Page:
Useful CSS classes in TTG CE4
There are few CSS classes in TTG CE4 web engines that you can use to help style the text areas of your pages. You can use these classes to float images in text blocks. The classes in CE4 web engines have changed from previous versions. This post is really an update of a previous post on using inline images. The new alignment classes look to be consistent with alignment classes used in WordPress.
You’ll need to know a bit of html to use these classes, but it’s really basic stuff and not hard to learn. I’ve got examples below.
Classes to place elements
alignright, alignleft, aligncenter, and alignnone (these also apply to Backight)
These classes can be used to help place elements on the page. You’ll most often use them when adding images to text in a Page Copy (md) text block.
alignright and alignleft will float an element either right or left. You’ll usually use this with images. When you do, text will float around your image. It also adds some margin around the element so that other page elements won’t be flush up against the element you’re applying the class to.
alignright adds margin to the bottom and the left while alignleft adds margin to the right and bottom.
alignnone adds margin to just the bottom of an element. Nothing will float around an item with the alignnone class applied.
aligncenter will center an element it its parent container and adds margin to the bottom of the element. Nothing will float around this element.
Classes to enhance appearance
(these classes to not apply to Backlight)
The border class will place a 1 pixel solid black border around the element. This can be very useful in setting off images from the surrounding page. To control the border width and color, adjust the border settings under Color Palette > Page Image in all plug-ins (Page Images in Pages and Post Images in Theme For WordPress).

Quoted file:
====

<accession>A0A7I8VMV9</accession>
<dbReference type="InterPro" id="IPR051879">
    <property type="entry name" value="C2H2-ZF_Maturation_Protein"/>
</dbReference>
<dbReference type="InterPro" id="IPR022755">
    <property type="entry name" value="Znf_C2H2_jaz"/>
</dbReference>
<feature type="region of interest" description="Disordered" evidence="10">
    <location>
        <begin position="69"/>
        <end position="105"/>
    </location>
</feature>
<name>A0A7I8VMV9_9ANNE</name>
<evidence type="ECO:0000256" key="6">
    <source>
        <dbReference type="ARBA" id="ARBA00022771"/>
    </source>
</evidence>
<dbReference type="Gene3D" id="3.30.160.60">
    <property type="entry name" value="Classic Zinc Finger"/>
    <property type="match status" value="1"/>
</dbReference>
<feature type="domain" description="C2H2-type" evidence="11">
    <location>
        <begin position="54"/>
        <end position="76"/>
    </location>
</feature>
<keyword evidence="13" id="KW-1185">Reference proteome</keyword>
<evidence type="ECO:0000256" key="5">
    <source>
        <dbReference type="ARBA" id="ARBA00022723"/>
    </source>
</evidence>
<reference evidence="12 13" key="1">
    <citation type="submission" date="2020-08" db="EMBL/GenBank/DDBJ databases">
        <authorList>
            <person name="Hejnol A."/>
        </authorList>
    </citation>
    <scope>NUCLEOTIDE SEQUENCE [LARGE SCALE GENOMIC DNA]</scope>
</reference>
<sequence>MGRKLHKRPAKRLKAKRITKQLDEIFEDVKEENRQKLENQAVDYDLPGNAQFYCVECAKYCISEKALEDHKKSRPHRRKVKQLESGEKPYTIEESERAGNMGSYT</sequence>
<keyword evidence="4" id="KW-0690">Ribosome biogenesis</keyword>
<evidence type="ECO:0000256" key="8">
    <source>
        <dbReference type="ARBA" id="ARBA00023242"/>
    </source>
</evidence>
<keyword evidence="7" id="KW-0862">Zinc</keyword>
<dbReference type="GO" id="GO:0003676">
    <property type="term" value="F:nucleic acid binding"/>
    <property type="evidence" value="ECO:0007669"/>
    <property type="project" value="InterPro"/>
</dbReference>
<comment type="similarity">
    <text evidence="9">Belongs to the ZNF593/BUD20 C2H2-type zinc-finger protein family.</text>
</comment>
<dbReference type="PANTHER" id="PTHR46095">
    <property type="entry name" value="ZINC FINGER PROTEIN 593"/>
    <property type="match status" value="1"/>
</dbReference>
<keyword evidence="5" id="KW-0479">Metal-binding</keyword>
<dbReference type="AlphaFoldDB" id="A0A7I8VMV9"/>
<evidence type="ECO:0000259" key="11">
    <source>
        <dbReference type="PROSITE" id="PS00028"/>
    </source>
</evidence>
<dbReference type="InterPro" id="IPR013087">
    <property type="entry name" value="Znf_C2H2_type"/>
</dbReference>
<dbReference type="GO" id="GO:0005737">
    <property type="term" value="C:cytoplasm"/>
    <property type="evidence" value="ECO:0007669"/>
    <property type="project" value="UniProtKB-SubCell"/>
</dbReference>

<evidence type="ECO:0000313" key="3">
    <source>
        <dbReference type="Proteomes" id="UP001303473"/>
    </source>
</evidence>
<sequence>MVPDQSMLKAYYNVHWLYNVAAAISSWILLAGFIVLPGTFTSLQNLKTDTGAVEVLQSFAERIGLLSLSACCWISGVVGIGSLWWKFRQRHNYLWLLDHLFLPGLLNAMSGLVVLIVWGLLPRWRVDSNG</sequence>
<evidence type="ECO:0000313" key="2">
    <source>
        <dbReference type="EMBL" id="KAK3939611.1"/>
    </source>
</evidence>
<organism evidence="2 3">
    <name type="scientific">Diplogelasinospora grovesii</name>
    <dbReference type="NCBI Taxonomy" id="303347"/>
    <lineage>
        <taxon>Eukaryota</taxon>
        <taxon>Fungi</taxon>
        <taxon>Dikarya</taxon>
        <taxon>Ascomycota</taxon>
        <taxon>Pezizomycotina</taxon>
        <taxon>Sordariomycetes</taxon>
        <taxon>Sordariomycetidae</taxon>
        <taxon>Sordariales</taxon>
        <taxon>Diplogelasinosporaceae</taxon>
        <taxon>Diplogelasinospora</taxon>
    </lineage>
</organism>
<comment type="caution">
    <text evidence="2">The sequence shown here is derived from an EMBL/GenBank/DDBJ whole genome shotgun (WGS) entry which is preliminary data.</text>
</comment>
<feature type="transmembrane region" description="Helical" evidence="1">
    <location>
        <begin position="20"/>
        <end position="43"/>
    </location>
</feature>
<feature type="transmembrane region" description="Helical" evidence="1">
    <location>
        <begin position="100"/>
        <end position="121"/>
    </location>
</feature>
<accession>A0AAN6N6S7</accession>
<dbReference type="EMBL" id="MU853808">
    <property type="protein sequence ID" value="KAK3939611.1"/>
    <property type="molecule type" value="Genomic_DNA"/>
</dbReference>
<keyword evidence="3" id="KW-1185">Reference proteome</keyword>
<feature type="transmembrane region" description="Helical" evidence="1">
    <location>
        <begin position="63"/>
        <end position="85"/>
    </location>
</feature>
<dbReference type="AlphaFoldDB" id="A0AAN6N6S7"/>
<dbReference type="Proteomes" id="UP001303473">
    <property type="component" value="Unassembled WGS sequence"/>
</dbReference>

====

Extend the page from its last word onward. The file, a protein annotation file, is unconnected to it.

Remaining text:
The shadow class will add a drop shadow to an element. The css looks like this:
-moz-box-shadow: 2px 2px 4px rgba(0,0,0,0.4);
-webkit-box-shadow: 2px 2px 4px rgba(0,0,0,0.4);
box-shadow: 2px 2px 4px rgba(0,0,0,0.4);
This means that a box shadow that drops 2px down and 2px right with a blur of 4 px and color of black with an opacity of 40% will be added to an element.
Putting it all together
So let’s write some html to use these classes. This will be code you put inside the Page Copy (md) fields in the Color Palette in the Lightroom plug-ins or the Page Copy (md) field in under the content tab in Album Set of Album create/edit dialog boxes.
Let’s start off by simply adding an image to the text block:
<img src="photos/example.jpg" alt="image description" width="300">
This assumes that the photo you’re using is already in the Lightroom filmstrip (for exported pages being uploaded) or in your Album. If this is not the case, then you’ll need to supply the path to the image. So instead of src=”photos/example.jpg” it might read src=”/images/example.jpg”. This would be the path to a folder named “images” in the root of your site where you’re storing images for inline use.
The alt tag is important for both SEO and accessibility. It describes your image for screen readers. The width=”300″ property sets the width in pixels that the image will be displayed at.
Now let’s add some classes. First we’ll float the image to the left:
<img src="photos/example.jpg" class="alignleft" alt="image description" width="300">
Now we’ll include a border on the image as well as a drop-shadow:
<img src="photos/example.jpg" class="alignleft border shadow" alt="image description" width="300">
The image to the left has all three of these classes assigned.
If you know a little css you can also add in-line styling.
So there you have a few very useful css classes you can use on your TTG pages to place and style images. I know it’s not much, but being able to do just this little bit will add a lot of class to your site.
In future posts I’ll touch on some classes that you can use to move text blocks around within the TTG Responsive Grid layout.